This is probably comparable to the situation Telltale Games was in: they tried to create a lot of episodic content quickly, and it seems that was really difficult (probably why they are currently going under).
Then you have other problems: releasing things fast and often means you have less time to bugtest (what if one particular bug corrupts player saves ?), and mean you sometime have to release half-finished content ("sorry, you opened that door, but there is nothing behind it yet").
Grind is a good solution to this problem: let players do the same thing over and over, in the meantime you can create quality content without time limits. This is why lots of MMOs create buyable DLCs that add new content every 4 to 12 months.
On the other end, trying to create content too quickly means you end up creating less content. The Pods, Jalak, Tsogal and Delin are good example. They have nice mechanics, but ultimately these Ages are super small and really side content more than anything.



sarpedon2 wrote:Had creating and dropping pellets into the lake actually produced some guaranteed changes (even if subtle at first), it might have encouraged players to take part in the 'restoration', bringing the city back to life. [...] Sirius post a couple pages back that demonstrated how he changed the lighting of Canyon mall and other city structures got me thinking. Ages like Dahtamnay produced fire-marbles. If players wanted to make the city less gloomy and more alive, they could have helped the DRC mine fire marbles on Dahtamnay, which would contribute to the city feeling more alive.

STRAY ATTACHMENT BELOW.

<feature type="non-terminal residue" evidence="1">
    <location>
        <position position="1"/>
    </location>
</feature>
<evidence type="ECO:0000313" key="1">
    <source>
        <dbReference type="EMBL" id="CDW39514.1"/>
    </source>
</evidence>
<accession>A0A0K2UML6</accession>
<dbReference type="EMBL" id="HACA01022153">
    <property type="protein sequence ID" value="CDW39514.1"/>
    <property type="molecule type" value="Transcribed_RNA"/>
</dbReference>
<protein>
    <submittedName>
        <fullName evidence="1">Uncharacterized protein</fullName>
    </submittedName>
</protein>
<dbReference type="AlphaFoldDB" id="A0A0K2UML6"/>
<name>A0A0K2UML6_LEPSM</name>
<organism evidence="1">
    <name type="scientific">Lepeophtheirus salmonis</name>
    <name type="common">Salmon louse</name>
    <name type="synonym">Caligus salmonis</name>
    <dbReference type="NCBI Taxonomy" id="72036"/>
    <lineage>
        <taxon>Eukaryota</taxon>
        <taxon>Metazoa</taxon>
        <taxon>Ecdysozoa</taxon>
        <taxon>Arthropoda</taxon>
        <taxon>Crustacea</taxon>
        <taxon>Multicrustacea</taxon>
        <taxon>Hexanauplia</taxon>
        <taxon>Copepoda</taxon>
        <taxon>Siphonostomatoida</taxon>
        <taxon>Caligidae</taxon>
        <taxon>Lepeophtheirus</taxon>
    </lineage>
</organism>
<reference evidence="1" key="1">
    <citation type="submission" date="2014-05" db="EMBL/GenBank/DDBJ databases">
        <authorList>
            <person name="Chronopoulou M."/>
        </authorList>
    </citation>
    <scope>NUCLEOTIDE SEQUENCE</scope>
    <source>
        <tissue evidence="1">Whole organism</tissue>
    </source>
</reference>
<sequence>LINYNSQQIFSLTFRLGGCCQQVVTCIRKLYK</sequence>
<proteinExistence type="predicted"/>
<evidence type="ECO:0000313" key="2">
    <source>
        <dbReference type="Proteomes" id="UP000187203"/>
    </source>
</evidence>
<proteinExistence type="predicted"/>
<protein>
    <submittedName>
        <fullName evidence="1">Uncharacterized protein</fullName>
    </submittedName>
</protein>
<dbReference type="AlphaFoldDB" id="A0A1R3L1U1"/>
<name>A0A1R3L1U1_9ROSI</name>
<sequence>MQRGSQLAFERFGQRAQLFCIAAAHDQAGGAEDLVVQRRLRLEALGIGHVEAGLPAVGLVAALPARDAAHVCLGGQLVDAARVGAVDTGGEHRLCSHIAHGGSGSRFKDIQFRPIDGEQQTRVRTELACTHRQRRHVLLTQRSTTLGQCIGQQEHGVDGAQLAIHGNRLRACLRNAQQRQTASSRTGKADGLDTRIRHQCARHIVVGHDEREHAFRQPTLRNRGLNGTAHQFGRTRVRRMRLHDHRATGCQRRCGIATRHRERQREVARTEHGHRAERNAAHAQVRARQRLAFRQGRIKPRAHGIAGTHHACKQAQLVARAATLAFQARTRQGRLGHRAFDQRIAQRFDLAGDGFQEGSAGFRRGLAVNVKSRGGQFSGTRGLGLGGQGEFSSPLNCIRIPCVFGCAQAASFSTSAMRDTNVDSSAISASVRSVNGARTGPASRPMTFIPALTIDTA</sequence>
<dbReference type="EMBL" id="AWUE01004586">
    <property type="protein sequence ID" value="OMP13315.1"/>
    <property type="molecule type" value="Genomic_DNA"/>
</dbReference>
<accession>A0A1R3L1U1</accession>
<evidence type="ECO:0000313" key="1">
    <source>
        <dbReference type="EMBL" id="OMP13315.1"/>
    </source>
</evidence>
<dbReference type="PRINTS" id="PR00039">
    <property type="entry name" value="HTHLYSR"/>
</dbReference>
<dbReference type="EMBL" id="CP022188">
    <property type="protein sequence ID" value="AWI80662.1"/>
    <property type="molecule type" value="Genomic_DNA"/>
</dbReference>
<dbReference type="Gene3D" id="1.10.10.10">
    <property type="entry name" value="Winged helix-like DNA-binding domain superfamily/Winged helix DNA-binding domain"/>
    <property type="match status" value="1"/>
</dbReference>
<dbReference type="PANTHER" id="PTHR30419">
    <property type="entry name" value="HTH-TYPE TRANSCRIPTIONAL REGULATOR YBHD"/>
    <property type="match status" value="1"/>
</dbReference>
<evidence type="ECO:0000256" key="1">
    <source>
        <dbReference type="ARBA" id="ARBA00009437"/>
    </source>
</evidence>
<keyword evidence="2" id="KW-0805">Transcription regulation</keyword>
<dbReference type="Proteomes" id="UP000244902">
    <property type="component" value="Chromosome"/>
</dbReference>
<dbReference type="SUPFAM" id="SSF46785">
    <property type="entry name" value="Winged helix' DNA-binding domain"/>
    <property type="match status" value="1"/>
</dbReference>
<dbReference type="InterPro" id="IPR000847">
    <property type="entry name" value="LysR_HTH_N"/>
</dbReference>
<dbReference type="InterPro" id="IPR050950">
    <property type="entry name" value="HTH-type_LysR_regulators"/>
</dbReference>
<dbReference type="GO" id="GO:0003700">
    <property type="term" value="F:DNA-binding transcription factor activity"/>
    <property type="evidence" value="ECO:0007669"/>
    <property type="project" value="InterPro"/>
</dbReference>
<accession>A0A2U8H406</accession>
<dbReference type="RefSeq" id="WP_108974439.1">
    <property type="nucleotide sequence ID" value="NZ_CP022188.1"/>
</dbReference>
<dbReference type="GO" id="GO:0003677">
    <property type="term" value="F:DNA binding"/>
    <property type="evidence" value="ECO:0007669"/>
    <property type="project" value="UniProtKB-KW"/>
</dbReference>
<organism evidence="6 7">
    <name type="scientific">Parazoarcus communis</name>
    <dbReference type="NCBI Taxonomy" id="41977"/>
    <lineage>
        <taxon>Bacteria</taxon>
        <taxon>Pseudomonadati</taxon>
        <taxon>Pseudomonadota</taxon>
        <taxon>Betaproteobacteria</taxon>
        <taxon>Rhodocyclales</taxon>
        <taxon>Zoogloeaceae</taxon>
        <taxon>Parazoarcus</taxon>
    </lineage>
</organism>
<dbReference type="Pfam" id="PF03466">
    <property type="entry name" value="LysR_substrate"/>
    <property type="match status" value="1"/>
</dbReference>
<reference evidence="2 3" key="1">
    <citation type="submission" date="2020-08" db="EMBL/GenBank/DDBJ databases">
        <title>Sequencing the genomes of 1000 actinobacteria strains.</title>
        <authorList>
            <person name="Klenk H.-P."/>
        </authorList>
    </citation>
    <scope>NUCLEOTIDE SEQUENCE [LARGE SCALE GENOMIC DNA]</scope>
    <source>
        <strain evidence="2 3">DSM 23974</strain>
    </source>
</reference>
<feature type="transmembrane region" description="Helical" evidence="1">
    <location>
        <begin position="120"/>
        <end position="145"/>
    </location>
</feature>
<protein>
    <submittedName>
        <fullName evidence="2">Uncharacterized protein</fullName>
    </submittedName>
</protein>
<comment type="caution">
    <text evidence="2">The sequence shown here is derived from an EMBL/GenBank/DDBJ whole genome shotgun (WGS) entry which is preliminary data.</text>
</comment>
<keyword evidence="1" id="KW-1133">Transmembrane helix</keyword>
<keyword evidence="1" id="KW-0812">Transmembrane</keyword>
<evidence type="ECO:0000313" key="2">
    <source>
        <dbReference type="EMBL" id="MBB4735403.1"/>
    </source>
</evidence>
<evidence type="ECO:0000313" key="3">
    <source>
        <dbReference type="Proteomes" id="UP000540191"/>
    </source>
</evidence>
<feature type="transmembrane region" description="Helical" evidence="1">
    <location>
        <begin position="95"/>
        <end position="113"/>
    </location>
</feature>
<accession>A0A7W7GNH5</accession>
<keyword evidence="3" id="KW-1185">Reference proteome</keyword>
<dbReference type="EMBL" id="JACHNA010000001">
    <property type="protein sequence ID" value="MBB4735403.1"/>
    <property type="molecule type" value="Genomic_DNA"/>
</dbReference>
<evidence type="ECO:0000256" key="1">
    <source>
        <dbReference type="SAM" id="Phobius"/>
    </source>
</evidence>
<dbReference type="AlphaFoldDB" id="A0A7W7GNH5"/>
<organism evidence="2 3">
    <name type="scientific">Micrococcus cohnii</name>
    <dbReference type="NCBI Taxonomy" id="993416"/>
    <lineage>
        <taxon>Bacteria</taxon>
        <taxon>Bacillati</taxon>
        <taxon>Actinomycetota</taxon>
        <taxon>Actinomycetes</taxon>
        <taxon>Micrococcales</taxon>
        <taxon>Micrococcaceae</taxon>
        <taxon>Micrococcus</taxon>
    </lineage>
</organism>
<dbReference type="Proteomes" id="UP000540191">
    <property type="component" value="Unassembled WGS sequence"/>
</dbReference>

Actually at some point I did something similar and managed to link the number of pellets dropped to how bright Ae'gura was (by changing fog values from black to a more orange tone). This never ended on any Shard though AFAIK.

Problem is, it's a lot of grind for a very little change. I prefer my idea of having a few Ages entirely player-made and let people build their own environments within the game (although this comes with its own share of problem, obviously...).